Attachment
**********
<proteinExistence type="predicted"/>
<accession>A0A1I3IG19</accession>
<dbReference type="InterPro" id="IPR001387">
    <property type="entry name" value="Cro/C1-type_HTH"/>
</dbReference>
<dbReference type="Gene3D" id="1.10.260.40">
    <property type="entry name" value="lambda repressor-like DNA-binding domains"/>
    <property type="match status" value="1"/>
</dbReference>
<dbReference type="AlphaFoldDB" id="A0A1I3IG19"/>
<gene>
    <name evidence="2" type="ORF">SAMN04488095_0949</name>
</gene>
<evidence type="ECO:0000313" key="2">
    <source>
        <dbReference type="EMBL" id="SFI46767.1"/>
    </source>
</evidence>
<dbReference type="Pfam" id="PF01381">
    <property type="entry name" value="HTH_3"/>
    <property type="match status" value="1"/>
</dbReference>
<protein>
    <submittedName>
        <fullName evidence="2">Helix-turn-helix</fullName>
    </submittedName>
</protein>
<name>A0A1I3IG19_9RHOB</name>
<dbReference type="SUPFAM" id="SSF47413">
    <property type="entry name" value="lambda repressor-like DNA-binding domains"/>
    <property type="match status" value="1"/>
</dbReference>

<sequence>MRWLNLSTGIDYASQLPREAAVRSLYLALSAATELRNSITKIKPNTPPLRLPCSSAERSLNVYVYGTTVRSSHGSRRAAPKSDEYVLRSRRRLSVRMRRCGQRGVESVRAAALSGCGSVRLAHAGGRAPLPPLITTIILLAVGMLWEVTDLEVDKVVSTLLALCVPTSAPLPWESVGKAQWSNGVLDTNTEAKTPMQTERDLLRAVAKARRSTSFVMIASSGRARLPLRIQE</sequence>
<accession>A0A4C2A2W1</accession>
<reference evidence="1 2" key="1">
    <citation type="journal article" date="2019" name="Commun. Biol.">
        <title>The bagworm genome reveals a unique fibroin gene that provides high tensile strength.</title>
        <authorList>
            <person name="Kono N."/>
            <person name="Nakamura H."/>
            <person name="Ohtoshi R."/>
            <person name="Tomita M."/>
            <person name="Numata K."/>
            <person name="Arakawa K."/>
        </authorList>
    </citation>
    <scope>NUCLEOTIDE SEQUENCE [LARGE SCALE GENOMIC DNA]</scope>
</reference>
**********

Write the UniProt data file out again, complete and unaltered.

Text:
<proteinExistence type="predicted"/>
<accession>A0A1I3IG19</accession>
<dbReference type="InterPro" id="IPR001387">
    <property type="entry name" value="Cro/C1-type_HTH"/>
</dbReference>
<dbReference type="Gene3D" id="1.10.260.40">
    <property type="entry name" value="lambda repressor-like DNA-binding domains"/>
    <property type="match status" value="1"/>
</dbReference>
<dbReference type="AlphaFoldDB" id="A0A1I3IG19"/>
<gene>
    <name evidence="2" type="ORF">SAMN04488095_0949</name>
</gene>
<evidence type="ECO:0000313" key="2">
    <source>
        <dbReference type="EMBL" id="SFI46767.1"/>
    </source>
</evidence>
<dbReference type="Pfam" id="PF01381">
    <property type="entry name" value="HTH_3"/>
    <property type="match status" value="1"/>
</dbReference>
<protein>
    <submittedName>
        <fullName evidence="2">Helix-turn-helix</fullName>
    </submittedName>
</protein>
<name>A0A1I3IG19_9RHOB</name>
<dbReference type="SUPFAM" id="SSF47413">
    <property type="entry name" value="lambda repressor-like DNA-binding domains"/>
    <property type="match status" value="1"/>
</dbReference>

<sequence>MRWLNLSTGIDYASQLPREAAVRSLYLALSAATELRNSITKIKPNTPPLRLPCSSAERSLNVYVYGTTVRSSHGSRRAAPKSDEYVLRSRRRLSVRMRRCGQRGVESVRAAALSGCGSVRLAHAGGRAPLPPLITTIILLAVGMLWEVTDLEVDKVVSTLLALCVPTSAPLPWESVGKAQWSNGVLDTNTEAKTPMQTERDLLRAVAKARRSTSFVMIASSGRARLPLRIQE</sequence>
<accession>A0A4C2A2W1</accession>
<reference evidence="1 2" key="1">
    <citation type="journal article" date="2019" name="Commun. Biol.">
        <title>The bagworm genome reveals a unique fibroin gene that provides high tensile strength.</title>
        <authorList>
            <person name="Kono N."/>
            <person name="Nakamura H."/>
            <person name="Ohtoshi R."/>
            <person name="Tomita M."/>
            <person name="Numata K."/>
            <person name="Arakawa K."/>
        </authorList>
    </citation>
    <scope>NUCLEOTIDE SEQUENCE [LARGE SCALE GENOMIC DNA]</scope>
</reference>